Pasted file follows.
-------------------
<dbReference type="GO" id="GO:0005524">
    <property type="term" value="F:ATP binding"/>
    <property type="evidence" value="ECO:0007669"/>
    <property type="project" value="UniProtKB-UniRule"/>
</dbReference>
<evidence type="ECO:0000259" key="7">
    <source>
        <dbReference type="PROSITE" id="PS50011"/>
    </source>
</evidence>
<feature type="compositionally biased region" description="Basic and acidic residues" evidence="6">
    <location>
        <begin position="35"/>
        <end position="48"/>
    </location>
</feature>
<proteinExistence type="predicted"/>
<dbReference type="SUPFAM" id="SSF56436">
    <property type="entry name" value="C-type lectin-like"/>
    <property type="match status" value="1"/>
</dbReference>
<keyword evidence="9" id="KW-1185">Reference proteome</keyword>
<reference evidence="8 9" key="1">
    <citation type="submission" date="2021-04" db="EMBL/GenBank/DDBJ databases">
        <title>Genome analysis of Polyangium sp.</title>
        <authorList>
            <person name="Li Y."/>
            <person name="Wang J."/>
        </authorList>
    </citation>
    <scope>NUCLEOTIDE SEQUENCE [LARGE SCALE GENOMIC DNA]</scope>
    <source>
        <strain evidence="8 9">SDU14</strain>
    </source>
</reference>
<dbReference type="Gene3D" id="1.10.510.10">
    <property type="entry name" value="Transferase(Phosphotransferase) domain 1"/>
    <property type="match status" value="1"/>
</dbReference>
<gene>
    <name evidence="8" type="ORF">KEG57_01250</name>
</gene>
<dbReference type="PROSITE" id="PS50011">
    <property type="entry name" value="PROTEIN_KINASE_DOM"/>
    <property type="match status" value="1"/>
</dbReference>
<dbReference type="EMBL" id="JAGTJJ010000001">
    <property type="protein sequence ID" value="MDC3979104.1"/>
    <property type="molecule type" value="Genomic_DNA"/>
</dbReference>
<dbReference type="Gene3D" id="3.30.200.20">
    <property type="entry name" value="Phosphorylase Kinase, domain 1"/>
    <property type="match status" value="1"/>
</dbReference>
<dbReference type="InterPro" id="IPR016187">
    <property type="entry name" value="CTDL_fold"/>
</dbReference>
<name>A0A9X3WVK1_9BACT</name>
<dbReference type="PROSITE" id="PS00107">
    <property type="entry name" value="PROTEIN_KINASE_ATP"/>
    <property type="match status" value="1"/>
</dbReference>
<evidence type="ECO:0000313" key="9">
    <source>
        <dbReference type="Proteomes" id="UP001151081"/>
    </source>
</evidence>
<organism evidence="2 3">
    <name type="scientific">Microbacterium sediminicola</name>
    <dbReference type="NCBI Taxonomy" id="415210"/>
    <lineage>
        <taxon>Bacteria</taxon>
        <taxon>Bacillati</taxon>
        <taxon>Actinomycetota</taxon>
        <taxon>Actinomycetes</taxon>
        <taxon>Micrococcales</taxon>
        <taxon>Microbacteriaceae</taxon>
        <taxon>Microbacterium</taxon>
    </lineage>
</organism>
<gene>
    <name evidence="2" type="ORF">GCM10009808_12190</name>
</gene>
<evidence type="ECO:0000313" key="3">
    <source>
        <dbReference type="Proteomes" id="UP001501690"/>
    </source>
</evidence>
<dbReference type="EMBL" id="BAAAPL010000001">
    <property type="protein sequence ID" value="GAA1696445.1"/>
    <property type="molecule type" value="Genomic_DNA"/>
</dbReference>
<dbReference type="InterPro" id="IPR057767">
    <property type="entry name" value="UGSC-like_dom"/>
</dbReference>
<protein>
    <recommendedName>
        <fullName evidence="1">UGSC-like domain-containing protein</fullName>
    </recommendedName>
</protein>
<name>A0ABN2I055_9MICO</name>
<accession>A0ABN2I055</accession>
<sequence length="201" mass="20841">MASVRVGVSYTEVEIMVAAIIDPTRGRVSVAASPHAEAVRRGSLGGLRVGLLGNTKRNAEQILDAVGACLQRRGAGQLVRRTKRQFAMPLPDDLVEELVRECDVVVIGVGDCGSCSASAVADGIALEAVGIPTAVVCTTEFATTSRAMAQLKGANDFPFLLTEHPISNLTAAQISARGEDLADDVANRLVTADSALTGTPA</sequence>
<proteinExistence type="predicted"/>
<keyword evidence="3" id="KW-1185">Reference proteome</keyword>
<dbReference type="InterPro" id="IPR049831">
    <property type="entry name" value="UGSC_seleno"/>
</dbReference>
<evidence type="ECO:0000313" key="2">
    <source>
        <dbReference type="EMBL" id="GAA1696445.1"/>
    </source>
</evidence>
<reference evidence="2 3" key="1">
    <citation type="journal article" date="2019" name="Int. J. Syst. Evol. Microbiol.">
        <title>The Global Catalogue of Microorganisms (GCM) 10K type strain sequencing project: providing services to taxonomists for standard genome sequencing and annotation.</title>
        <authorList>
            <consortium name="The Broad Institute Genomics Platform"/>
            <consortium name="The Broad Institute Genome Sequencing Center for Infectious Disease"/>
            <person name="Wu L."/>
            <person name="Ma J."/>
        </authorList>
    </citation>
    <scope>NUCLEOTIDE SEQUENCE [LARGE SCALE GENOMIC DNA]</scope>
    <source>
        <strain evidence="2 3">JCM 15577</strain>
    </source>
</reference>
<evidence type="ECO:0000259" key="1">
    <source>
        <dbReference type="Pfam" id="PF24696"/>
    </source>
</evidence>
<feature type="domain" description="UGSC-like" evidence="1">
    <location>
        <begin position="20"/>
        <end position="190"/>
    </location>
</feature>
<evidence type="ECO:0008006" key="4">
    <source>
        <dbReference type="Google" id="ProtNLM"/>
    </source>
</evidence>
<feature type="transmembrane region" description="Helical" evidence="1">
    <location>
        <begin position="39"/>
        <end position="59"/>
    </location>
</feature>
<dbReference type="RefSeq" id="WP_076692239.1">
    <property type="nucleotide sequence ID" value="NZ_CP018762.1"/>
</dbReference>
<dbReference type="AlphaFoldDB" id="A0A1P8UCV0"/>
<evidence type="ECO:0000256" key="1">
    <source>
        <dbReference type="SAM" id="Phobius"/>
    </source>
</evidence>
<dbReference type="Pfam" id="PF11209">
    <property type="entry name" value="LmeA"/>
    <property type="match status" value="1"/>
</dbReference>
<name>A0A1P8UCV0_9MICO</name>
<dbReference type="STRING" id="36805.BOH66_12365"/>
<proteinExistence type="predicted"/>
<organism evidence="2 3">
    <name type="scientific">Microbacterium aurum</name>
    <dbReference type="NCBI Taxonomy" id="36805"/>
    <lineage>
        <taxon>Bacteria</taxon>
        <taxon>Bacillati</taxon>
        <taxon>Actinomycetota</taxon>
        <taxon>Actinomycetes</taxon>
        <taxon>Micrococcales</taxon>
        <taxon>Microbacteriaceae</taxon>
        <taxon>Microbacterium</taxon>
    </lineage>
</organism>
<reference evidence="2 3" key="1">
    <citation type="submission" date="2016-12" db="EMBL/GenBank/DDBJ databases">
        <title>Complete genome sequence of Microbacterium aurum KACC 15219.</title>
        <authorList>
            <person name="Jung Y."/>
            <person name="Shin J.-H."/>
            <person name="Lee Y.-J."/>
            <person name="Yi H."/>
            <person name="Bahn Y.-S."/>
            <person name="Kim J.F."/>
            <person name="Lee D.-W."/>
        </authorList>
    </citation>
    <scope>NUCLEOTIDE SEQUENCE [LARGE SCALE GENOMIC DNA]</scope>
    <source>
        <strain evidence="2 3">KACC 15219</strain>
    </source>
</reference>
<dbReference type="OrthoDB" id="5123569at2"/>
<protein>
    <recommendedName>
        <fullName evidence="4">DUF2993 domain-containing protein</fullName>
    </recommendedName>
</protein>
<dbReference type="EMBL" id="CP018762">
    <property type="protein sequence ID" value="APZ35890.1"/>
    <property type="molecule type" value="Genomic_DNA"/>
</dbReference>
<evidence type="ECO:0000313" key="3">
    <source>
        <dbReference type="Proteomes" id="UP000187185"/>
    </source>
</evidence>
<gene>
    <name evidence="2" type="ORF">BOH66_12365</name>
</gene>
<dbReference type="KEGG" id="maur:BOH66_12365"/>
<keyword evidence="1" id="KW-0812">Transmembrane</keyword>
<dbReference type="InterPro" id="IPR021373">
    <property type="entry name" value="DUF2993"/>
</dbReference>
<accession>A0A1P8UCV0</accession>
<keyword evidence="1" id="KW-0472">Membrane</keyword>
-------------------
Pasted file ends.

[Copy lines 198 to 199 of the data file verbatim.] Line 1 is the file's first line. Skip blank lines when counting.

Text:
<dbReference type="OrthoDB" id="5123569at2"/>
<protein>